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Lessons from loricrin-deficient mice: compensatory mechanisms maintaining skin barrier function in the absence of a major cornified envelope protein.

Koch PJ, de Viragh PA, Scharer E, Bundman D, Longley MA, Bickenbach J, Kawachi Y, Suga Y, Zhou Z, Huber M, Hohl D, Kartasova T, Jarnik M, Steven AC, Roop DR - J. Cell Biol. (2000)

Bottom Line: The epidermal cornified cell envelope (CE) is a complex protein-lipid composite that replaces the plasma membrane of terminally differentiated keratinocytes.Tape stripping experiments suggested that the stratum corneum stability was reduced in newborn Lor(-/-) mice compared with wild-type controls.Isolated mutant CEs were more easily fragmented by sonication in vitro, indicating a greater susceptibility to mechanical stress.

View Article: PubMed Central - PubMed

Affiliation: Department of Molecular and Cellular Biology, Baylor College of Medicine, Houston, Texas 77030, USA.

ABSTRACT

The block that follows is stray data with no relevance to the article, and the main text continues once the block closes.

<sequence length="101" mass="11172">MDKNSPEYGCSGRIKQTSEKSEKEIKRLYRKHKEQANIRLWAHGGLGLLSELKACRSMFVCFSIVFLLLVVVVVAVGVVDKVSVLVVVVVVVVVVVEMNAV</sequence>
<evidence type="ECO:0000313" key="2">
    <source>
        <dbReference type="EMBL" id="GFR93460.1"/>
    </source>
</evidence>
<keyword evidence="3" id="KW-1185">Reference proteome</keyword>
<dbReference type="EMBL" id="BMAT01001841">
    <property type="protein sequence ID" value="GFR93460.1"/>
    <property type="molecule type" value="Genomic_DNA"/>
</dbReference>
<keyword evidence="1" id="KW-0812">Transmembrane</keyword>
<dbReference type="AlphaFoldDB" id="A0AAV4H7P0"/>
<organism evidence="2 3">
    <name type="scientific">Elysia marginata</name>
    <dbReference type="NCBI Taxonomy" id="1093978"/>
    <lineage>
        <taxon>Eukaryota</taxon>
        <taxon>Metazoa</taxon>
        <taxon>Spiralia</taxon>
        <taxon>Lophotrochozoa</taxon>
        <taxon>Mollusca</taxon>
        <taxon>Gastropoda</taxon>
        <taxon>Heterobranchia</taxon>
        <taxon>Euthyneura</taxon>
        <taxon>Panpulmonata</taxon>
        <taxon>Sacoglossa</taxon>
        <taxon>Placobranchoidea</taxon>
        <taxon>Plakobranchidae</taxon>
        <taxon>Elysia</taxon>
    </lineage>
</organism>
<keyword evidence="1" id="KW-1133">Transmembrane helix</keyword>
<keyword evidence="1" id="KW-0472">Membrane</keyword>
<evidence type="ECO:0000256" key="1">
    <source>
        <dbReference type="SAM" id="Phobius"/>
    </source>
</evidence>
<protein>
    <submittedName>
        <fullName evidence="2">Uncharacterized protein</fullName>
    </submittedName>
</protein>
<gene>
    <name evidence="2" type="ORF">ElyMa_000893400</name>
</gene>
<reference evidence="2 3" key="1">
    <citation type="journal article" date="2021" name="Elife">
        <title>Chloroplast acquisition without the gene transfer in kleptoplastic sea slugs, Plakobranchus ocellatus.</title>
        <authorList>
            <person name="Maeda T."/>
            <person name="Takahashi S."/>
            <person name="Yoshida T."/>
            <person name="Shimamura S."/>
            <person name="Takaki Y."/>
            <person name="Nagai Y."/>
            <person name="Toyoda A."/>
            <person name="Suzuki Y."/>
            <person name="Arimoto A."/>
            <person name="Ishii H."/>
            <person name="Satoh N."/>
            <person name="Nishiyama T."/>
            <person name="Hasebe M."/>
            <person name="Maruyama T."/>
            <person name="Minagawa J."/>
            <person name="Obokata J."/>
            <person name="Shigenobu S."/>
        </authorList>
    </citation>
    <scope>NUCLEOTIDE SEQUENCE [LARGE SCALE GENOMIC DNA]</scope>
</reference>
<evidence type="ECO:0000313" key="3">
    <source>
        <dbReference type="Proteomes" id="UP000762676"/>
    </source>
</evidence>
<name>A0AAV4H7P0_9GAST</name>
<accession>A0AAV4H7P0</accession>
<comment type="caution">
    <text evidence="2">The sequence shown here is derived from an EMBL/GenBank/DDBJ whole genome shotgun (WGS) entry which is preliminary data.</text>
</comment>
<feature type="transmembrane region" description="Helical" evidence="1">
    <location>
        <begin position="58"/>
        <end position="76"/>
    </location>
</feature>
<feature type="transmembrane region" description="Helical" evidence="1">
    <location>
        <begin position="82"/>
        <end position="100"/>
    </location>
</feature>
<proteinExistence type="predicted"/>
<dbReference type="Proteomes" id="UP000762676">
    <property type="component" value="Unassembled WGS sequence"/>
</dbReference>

The epidermal cornified cell envelope (CE) is a complex protein-lipid composite that replaces the plasma membrane of terminally differentiated keratinocytes. This lamellar structure is essential for the barrier function of the skin and has the ability to prevent the loss of water and ions and to protect from environmental hazards. The major protein of the epidermal CE is loricrin, contributing approximately 70% by mass. We have generated mice that are deficient for this protein. These mice showed a delay in the formation of the skin barrier in embryonic development. At birth, homozygous mutant mice weighed less than control littermates and showed skin abnormalities, such as congenital erythroderma with a shiny, translucent skin. Tape stripping experiments suggested that the stratum corneum stability was reduced in newborn Lor(-/-) mice compared with wild-type controls. Isolated mutant CEs were more easily fragmented by sonication in vitro, indicating a greater susceptibility to mechanical stress. Nevertheless, we did not detect impaired epidermal barrier function in these mice. Surprisingly, the skin phenotype disappeared 4-5 d after birth. At least one of the compensatory mechanisms preventing a more severe skin phenotype in newborn Lor(-/-) mice is an increase in the expression of other CE components, such as SPRRP2D and SPRRP2H, members of the family of "small proline rich proteins", and repetin, a member of the "fused gene" subgroup of the S100 gene family.